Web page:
Instagram’s Hashtag Alerts to Highlight Animal Abuse

This is the message that now appears on Instagram if you search for a hashtag like #koalaselfie

I post on Instagram a couple times a month, but I often browse pictures on the app at least once a day. I can’t say that I’ve encountered photos like those described in the NatGeo article below, but I’m still thankful that Instagram is taking action to try to keep it that way, by pointing out to people using certain hashtags involving wildlife that the animals may be suffering behind the scenes:

Instagram is rife with photos of cute wild animals—including the exotic and endangered. A picture of someone hugging a sloth or showing off a pet tiger cub is just a click away on the massively popular photo-sharing platform, which serves 800 million users.

But starting [December 4th], searches for a wide range of wildlife hashtags will trigger a notification informing people of the behind-the-scenes animal abuse that makes some seemingly innocent wildlife photos possible.

Instagram will now deliver a pop-up message whenever someone searches or clicks on a hashtag like “#slothselfie.” The message reads, in part, “You are searching for a hashtag that may be associated with posts that encourage harmful behavior to animals or the environment.”

Continue reading

Price of Solar Continues to Decline

Precisely two months ago we shared a great function by Google for investigating the potential for installing solar power in your neighborhood (mostly if you’re in the US). Last week, one of our most successful Instagram posts was of three shades of blue at Villa del Faro (see above), where photovoltaics are key. Panels are becoming less and less expensive, so hopefully the alternative energy will keep spreading!  Continue reading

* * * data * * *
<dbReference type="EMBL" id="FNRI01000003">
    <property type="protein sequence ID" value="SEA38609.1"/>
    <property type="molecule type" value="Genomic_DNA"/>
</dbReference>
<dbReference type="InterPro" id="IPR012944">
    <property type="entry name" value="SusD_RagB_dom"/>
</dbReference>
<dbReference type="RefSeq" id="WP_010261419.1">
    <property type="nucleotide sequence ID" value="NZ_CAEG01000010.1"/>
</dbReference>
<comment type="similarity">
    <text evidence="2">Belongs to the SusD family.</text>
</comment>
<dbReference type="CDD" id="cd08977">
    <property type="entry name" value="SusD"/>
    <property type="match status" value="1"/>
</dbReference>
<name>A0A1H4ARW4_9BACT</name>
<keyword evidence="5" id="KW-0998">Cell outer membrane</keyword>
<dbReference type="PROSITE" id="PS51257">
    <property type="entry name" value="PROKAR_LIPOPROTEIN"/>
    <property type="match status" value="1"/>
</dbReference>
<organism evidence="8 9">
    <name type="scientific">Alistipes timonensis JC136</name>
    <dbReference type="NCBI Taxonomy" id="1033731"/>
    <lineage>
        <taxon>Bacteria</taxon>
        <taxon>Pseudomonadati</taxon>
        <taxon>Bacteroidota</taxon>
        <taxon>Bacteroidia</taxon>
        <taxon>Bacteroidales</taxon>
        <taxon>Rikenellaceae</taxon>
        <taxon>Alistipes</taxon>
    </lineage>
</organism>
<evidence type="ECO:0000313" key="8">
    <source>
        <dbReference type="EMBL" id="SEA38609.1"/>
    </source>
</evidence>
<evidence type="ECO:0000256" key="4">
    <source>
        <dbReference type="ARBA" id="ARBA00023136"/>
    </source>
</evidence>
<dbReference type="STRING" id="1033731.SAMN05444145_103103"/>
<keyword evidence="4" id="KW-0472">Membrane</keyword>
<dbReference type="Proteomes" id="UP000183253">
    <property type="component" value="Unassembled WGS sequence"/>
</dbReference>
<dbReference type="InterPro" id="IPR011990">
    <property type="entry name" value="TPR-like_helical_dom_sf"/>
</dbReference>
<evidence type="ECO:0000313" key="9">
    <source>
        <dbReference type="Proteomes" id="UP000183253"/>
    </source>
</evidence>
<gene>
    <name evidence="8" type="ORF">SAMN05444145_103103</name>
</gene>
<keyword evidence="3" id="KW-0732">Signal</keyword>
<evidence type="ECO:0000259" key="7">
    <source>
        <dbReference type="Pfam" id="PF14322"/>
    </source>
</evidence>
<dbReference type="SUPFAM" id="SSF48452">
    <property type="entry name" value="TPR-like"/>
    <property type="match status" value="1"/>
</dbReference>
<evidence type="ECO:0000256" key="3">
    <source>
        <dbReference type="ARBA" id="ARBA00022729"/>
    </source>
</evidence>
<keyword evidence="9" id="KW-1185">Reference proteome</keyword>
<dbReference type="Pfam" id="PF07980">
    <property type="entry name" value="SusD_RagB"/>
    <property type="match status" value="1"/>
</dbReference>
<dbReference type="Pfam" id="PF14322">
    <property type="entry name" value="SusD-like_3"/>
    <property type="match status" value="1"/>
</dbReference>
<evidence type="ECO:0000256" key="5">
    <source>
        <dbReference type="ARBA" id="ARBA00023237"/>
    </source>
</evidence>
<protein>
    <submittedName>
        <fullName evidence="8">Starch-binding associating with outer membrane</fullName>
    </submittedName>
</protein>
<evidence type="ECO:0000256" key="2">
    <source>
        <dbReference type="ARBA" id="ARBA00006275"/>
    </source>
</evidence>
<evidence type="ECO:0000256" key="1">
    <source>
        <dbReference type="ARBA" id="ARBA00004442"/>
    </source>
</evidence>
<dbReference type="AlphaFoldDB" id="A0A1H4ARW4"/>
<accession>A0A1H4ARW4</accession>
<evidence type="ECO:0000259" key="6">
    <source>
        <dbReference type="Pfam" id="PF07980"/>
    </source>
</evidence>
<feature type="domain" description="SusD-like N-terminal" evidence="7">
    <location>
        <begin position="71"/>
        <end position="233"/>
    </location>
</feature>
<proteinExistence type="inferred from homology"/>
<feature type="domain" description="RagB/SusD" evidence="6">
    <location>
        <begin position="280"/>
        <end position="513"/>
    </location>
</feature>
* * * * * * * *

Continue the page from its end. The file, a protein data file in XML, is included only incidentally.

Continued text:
Snapshots In The Interest Of Our Environment

1170 (1)

@kellydelay captures a tornado-warmed supercell outside of Courtney, Oklahoma. Photograph: Kelly Delay

This story in the Guardian’s Environment section is told mostly with pictures, and is worth a minute’s review to consider how much more value we might extract from social media:

Sometimes, the best way to understand what’s happening on the other side of the world is to see it for yourself. Here are some of our favorite Instagrammers who focus on capturing our changing planet

Screen Shot 2016-04-21 at 7.45.44 AM

A storm chaser from Slovenia, Marko Korosec (@markokorosecnet) has been researching severe weather events through forecasting, chasing and analysis since 2000. He counts the above capture of a “spaceship” supercell storm in Colorado among his most memorable chases. It was like “an UFO landing on Earth”, he writes.

Read/view the whole article here.